Years of foot-dragging by Indiana legislators has put the Indianapolis region way behind its peers in developing an effective mass transit system. And the transit funding bill that lawmakers finally approved this year contains some maddening conditions. But make no mistake, passage of the bill is a major milestone in a long, difficult fight.
It means a region whose public transportation network is one of the country’s worst can finally stop spinning its wheels.
The bill, which at press time had not been signed by Gov. Mike Pence, allows six counties in the region to ask voters for permission to fund transit using taxing capacity that already exists via the local option income tax. The tax money is only part of the mix in a funding recipe that would also include fares and donations to foundations that counties are required to set up to capture alternative sources of funds.
Transit proponents note that the bill gives locals flexibility in how their transit systems are governed and operated. And it allows townships adjacent to counties that have approved transit funding to hold a transit funding referendum even if their home county decides not to. If Johnson County opted out, for example, Greenwood’s Pleasant Township could decide to take the question to voters if adjacent Marion County had successfully done so.
That flexibility is countered by some provisions that make little sense. For example, Hendricks County, whose eastern townships have embraced using the grant-funded Plainfield Connector commuter bus, is excluded from the law. County officials in the rural western parts of the county are said to have played a role in asking their state representatives to make sure Hendricks wasn’t included.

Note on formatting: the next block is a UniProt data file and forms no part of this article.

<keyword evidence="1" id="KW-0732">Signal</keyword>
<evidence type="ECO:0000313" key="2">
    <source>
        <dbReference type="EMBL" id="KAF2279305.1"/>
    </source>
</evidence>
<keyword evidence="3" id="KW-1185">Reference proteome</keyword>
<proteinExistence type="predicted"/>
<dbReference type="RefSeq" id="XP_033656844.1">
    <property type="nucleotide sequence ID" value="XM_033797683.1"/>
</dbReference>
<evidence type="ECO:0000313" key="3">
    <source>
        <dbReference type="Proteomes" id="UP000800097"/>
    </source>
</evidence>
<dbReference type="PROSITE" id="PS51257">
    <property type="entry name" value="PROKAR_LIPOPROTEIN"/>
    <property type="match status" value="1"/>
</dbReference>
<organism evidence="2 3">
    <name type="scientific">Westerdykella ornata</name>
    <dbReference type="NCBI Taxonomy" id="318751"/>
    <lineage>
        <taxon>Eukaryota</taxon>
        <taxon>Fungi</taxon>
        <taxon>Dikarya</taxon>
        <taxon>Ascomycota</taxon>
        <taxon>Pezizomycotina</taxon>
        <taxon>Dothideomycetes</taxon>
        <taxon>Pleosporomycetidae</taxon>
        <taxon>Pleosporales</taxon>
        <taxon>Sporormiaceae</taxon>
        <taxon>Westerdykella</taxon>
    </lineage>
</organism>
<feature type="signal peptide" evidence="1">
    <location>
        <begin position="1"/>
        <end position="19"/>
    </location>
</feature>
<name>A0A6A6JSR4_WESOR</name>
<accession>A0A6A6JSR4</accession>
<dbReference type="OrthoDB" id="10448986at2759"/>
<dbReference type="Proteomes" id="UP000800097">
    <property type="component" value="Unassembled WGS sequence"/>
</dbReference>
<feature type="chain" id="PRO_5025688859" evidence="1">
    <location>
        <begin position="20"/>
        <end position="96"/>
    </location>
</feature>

The bill also prohibits transit projects that include light rail. Bus rapid transit, which mimics light rail but runs on rubber tires, is gaining popularity nationwide and is the transit mode most likely to be used here. It’s allowed in the bill. But excluding light rail based on the faulty assumption that all light-rail projects are money losers unnecessarily ties the hands of local transportation planners.
If Gov. Pence signs the bill, as he’s expected to do, it’s unlikely a referendum will take place in any of the allowed counties before next year.
We’re confident, though, that when voters get the question, they’ll choose to finally bring the Indianapolis region into the modern age of municipal travel.
Debt or surplus, IPS needs change
The recent controversy over the financial condition of Indianapolis Public Schools is meaningful in the short run, but it doesn’t really change the equation for what used to be the state’s largest public school district.
New Superintendent Lewis Ferebee announced earlier this month that, by his count, the district’s much-discussed $30 million budget deficit is really an $8.4 million surplus. On March 18, the IPS board voted to fire Chief Financial Officer Debra Hineline. Hineline and previous superintendents defended their contention that the district is in a precarious spot financially.
The disagreement doesn’t change the findings of an Indy Chamber report released in February that contained few surprises. IPS is a district with shrinking enrollment, excess school capacity and an approach to management that leaves much to be desired.
Ferebee and the board must press ahead with long-needed reforms, regardless of which budget is correct.•
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